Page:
International Journal of Clinical Oncology

, Volume 17, Issue 3, pp 204–211 | Cite as

Outcome, clinical prognostic factors and genetic predictors of adverse reactions of intermittent combination chemotherapy with docetaxel, estramustine phosphate and carboplatin for castration-resistant prostate cancer

  • Shintaro Narita
  • Norihiko Tsuchiya
  • Takeshi Yuasa
  • Shinya Maita
  • Takashi Obara
  • Kazuyuki Numakura
  • Hiroshi Tsuruta
  • Mitsuru Saito
  • Takamitsu Inoue
  • Yohei Horikawa
  • Shigeru Satoh
  • Tomonori Habuchi
Original Article

Abstract

Objectives

Docetaxel-based chemotherapy is effective in patients with castration-resistant prostate cancer (CRPC). This phase II study assessed the outcome and predictive factors for prognosis and toxicity following intermittent chemotherapy with docetaxel, estramustine phosphate, and carboplatin (DEC) in patients with CRPC.

Methods

Thirty-five patients were treated with a DEC regimen that consisted of a 28-day cycle of drugs as follows: docetaxel (60 mg/m2 on day 1), carboplatin (AUC 5 on day 1) and estramustine phosphate (560 mg daily). Treatment was continued intermittently. The end point was to test the effect of DEC on the response rate and overall survival (OS). Statistical correlations between the outcomes and predictive factors, including clinical parameters and 8 single-nucleotide polymorphisms (SNPs) related to drug metabolism, were assessed.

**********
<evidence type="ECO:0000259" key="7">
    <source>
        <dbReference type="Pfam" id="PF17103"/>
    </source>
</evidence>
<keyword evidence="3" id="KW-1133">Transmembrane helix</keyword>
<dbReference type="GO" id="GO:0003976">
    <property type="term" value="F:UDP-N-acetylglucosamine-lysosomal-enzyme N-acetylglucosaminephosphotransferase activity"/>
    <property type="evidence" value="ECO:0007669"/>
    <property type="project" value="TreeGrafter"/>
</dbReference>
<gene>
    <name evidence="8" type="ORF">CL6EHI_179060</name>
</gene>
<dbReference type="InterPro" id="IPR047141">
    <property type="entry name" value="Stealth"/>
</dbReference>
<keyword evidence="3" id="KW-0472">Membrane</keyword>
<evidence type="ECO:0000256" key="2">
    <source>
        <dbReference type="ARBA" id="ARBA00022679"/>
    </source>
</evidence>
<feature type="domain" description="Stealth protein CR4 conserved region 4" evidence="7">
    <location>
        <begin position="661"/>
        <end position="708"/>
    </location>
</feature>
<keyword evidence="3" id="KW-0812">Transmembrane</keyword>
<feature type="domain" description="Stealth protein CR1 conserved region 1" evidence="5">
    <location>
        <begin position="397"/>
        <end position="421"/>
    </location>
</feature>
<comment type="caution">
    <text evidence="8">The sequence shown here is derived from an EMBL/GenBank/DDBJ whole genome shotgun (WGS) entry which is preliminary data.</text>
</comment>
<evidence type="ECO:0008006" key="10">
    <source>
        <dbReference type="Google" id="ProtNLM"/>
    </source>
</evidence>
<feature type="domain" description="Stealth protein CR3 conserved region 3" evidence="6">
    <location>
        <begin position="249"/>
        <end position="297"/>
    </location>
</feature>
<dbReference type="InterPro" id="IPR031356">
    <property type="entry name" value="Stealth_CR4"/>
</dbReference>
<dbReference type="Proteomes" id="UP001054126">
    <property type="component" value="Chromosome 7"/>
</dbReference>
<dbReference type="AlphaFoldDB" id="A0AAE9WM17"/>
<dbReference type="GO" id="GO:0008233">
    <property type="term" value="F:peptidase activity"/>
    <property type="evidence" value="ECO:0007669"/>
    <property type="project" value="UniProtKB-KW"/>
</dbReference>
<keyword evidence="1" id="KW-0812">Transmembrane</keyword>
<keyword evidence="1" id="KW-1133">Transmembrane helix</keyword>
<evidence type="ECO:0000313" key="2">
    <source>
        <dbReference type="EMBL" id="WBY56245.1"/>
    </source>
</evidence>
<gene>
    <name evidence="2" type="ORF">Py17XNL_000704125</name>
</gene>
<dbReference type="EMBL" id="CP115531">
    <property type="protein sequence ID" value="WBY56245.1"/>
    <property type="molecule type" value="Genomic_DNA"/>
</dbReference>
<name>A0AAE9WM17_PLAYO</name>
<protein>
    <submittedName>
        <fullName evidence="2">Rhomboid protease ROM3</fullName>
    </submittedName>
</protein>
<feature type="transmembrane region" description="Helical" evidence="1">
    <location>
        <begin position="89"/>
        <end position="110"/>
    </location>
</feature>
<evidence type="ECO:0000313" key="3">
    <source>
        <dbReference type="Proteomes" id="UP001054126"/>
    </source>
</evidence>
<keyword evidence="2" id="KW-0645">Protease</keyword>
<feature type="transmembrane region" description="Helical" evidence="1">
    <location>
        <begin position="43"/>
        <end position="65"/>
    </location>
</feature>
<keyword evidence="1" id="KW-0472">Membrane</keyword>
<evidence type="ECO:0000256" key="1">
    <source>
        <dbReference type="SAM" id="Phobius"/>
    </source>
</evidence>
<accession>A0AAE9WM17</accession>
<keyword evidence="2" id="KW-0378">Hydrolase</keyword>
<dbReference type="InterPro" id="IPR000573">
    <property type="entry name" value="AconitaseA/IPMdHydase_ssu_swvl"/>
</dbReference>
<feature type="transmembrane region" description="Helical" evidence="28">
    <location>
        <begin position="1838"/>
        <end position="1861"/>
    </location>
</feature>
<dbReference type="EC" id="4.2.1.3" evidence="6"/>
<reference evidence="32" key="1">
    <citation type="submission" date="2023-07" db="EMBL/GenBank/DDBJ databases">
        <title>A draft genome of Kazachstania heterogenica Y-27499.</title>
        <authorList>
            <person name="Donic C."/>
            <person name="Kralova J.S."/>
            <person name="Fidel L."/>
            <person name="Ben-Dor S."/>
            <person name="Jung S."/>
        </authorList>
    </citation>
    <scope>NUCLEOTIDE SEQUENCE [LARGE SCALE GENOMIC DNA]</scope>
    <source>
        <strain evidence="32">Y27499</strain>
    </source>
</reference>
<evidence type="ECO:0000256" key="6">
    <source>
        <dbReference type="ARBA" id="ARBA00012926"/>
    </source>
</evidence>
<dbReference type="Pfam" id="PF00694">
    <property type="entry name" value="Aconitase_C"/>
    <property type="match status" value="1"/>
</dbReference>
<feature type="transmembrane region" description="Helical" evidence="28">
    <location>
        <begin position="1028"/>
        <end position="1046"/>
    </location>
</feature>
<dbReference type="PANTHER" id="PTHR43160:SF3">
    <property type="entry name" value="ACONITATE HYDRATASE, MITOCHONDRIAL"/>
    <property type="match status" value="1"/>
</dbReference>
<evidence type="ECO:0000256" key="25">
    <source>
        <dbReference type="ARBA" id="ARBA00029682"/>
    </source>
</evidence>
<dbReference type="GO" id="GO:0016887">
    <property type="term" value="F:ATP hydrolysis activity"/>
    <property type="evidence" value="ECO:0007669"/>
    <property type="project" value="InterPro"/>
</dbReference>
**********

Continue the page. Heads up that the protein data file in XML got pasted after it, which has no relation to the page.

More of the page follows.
Results

Prostate-specific antigen levels decreased by more than 30% in 65.7% of the patients. The median OS following DEC was 17.8 months, and the median total time of chemotherapy holiday was 7.7 months (range 1.7–35.8). On multivariate analysis, serum lactate dehydrogenase (LDH) was an independent prognostic factor for OS (p = 0.007). On SNP analysis, patients carrying the TT genotype of the ABCB1 C3435T polymorphism showed a significantly more severe leukocytopenia during the first cycle of DEC therapy compared to patients with the CC + CT genotype (p = 0.036).

Conclusion

Combination chemotherapy with DEC has a potential effect on CRPC with acceptable toxicity. Serum LDH may be a promising predictor of prognosis, and the ABCB1 C3435T polymorphism may be a genetic predictor of the severity of leukocytopenia in patients with CRPC treated with DEC.

Keywords

Chemotherapy Prostate cancer Single nucleotide polymorphism Docetaxel 

References

  1. 1.
    Jemal A, Siegel R, Ward E et al (2008) Cancer statistics, 2008. CA Cancer J Clin 58:71–96PubMedCrossRefGoogle Scholar
  2. 2.
    Petrylak DP, Tangen CM, Hussain MH et al (2004) Docetaxel and estramustine compared with mitoxantrone and prednisone for advanced refractory prostate cancer. N Engl J Med 351:1513–1520PubMedCrossRefGoogle Scholar
  3. 3.
    Tannock IF, de Wit R, Berry WR et al (2004) Docetaxel plus prednisone or mitoxantrone plus prednisone for advanced prostate cancer. N Engl J Med 351:1502–1512PubMedCrossRefGoogle Scholar
  4. 4.
    Regan MM, O’Donnell EK, Kelly WK et al (2010) Efficacy of carboplatin–taxane combinations in the management of castration-resistant prostate cancer: a pooled analysis of seven prospective clinical trials. Ann Oncol 21:312–318PubMedCrossRefGoogle Scholar
  5. 5.
    Soga N, Kato M, Nishikawa K et al (2009) Intermittent docetaxel therapy with estramustine for hormone-refractory prostate cancer in Japanese patients. Int J Clin Oncol 14:130–135PubMedCrossRefGoogle Scholar